Naturally the Kestrel wouldn’t let me that near but let a woman with a dog and an iphone to practically do a 'selfie' with it. Such is life.

Common Kestrel or Nelson as he is fondly known as.
From Serin Hill a Marsh Harrier sent the huge flocks of Lapwing and Gulls into the air and couple of Little Egrets with eight Grey Herons stood on sentry duty along the watery channels that cross the marsh. It was time to head back and enter the reserve.


The White-fronts hadn’t been seen. I wasn’t shocked. I headed in an anticlockwise direction around the reserve, finding a Water Rail in the Ken Barrett hide – not literally but you know what I mean. It was on a mud bank a bit confused by the fact that there was no cover for it. It quickly scampered off and dived into the reeds, no doubt wiping the sweat from it’s brow.

Atop its regular pylon, a Peregrine Falcon sat observing the reserve like reading a menu in a posh restaurant. I'I think I’ll have Teal to start followed by Pigeon for main and perhaps a Snipe or Redshank for dessert.' It clearly couldn’t decide as it stayed up there for ages.

On the Aveley Pools, there were four Pintail and more Teal and Wigeon than you could shake a stick at.

Drake Pintail
Drake Teal
Further along the trail, I found up to five Stonechats flitting about behind some tall reeds. This made digiscoping them a bit tricky but managed one shot with a bird in it.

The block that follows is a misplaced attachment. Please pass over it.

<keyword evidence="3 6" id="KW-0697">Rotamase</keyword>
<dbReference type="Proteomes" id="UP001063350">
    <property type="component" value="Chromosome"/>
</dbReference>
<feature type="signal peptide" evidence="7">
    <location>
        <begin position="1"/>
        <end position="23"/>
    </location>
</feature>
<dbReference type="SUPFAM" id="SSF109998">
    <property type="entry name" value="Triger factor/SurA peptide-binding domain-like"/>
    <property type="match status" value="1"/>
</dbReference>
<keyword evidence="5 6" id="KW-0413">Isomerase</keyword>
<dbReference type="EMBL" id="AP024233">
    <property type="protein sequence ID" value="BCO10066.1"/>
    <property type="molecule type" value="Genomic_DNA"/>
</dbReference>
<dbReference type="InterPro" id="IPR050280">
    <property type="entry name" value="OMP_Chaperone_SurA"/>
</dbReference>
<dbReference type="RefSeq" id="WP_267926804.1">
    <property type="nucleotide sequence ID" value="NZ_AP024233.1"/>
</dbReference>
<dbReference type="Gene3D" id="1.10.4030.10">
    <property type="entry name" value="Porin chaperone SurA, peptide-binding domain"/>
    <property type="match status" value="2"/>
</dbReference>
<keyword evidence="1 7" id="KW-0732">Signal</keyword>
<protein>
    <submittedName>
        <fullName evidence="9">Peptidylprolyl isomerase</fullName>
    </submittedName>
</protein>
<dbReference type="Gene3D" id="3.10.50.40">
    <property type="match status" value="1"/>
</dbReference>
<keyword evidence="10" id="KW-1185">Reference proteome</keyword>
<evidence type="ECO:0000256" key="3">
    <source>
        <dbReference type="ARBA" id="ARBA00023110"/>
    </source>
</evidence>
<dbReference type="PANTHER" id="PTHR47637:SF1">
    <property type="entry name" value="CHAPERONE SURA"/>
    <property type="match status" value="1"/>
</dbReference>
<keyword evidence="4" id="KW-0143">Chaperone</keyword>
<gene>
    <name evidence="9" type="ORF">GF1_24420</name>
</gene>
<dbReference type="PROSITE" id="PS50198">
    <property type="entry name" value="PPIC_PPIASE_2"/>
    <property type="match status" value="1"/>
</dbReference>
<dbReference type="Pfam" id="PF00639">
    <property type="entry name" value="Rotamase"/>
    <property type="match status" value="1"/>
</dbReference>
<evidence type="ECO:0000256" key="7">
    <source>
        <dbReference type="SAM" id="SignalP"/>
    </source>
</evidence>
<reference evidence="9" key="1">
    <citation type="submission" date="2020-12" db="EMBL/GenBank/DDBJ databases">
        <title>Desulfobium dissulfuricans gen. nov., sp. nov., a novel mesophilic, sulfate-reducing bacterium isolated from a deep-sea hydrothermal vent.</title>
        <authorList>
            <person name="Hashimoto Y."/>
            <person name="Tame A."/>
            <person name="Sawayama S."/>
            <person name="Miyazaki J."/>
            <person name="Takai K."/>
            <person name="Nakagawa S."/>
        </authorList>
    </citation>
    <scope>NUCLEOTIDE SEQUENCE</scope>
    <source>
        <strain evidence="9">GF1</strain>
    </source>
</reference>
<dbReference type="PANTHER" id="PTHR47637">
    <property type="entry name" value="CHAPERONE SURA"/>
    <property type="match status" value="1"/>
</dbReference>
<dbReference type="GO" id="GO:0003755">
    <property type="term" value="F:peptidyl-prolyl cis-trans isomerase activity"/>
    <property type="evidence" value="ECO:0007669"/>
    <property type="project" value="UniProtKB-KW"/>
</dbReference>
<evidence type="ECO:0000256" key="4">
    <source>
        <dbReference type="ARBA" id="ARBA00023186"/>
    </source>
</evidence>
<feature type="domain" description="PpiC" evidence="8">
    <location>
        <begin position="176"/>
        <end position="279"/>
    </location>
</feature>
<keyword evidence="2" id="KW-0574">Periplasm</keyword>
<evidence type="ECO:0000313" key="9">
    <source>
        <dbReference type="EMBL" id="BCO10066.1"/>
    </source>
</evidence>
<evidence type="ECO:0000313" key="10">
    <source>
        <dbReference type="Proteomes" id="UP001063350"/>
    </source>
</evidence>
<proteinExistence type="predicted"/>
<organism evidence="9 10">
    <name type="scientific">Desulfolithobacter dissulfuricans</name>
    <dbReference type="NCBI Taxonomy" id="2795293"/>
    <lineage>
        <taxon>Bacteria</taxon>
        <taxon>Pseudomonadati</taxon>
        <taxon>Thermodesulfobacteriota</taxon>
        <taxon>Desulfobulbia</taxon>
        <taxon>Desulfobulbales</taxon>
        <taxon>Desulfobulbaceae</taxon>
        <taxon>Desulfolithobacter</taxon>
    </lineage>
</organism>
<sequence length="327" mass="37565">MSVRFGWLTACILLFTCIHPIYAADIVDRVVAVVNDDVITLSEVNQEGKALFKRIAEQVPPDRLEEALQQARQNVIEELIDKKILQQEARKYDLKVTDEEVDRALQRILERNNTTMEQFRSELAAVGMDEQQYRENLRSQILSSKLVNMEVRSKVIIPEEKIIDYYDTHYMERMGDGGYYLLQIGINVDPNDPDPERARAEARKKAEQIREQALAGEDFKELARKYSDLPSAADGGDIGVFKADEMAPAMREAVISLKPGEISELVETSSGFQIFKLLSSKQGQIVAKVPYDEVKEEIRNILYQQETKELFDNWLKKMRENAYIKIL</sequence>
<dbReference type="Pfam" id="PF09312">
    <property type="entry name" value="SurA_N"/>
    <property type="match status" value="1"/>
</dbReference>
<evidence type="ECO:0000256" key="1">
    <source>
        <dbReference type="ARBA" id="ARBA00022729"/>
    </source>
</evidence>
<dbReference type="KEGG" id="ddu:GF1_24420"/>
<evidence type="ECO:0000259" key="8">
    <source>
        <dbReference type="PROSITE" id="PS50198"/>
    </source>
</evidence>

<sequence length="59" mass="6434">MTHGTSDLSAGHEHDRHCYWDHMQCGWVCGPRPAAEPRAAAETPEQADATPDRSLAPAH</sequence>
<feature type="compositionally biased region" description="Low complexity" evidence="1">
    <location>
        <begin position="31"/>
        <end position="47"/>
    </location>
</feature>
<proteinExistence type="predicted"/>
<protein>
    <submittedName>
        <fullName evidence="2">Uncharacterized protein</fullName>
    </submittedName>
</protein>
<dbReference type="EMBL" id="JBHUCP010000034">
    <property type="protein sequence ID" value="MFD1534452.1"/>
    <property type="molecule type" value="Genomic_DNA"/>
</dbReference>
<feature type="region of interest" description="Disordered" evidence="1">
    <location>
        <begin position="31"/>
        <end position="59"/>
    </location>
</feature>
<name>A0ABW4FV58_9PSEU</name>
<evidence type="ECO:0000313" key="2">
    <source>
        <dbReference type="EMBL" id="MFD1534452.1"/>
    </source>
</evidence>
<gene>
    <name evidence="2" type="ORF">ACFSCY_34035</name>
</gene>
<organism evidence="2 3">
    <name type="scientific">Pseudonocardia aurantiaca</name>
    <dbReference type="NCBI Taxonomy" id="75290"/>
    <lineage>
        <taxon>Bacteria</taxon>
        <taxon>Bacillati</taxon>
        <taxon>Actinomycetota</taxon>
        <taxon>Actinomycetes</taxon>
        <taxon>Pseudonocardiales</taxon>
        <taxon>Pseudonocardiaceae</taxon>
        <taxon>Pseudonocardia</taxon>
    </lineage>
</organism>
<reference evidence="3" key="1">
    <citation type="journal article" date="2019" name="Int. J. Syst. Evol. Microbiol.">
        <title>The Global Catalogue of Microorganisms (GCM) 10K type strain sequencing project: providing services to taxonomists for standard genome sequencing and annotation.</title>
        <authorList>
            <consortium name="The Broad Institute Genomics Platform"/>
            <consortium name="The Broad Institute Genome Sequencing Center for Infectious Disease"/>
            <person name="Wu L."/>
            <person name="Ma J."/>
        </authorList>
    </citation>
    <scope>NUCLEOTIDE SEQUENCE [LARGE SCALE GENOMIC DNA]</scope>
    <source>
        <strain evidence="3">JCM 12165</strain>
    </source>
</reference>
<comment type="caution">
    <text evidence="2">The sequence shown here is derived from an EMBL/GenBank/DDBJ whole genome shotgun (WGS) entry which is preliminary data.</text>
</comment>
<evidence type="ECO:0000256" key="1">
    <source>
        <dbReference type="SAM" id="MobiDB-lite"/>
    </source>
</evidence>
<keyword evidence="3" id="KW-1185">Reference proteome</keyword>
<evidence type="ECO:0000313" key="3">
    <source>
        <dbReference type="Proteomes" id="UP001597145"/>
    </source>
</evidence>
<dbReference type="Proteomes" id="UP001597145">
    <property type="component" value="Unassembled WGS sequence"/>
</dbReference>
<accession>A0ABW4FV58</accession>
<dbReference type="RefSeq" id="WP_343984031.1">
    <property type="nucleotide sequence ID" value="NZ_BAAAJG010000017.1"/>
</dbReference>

Stonechat

Drake Wigeon
It really did feel like my reserve for the day. Sure, there were few senior citizens going around the reserve but a flick of my elbow and a slight splash soon dealt with that. Joke.

Sunday, 8 December 2013

Wallasea Island v Tollesbury Wick

I thought it might be nice to Wallasea Island where the RSPB along with Crossrail have embarked on an impressive venture known as the Wild Coast project. The project is huge but they are slowly but surely sculpting an impressive wetland and salt marsh landscape using dumper truck after dumper truck of earth taken from the Crossrail tunnelling currently boring its way through the earth while at the same time, allowing the sea to flood into it, thus creating a natural biodiverse environment that will take until 2019 to complete.


The birds don’t seem to mind all this work going on and are largely undisturbed by it anyway. On the seaward side, Shelduck were counted at around 120 birds. lapwing about 450 and dark-bellied Brent Geese 240. Dunlin 135, Black-tailed Godwit 35, Ringed Plovers 20+. On the land a flock of 20 Skylark were of note as well as a pair of Stonechat in the Wild Bird Cover. This area by the car park also had a pair of Marsh Harriers but no Hen Harriers.

It’s going to be amazing one day.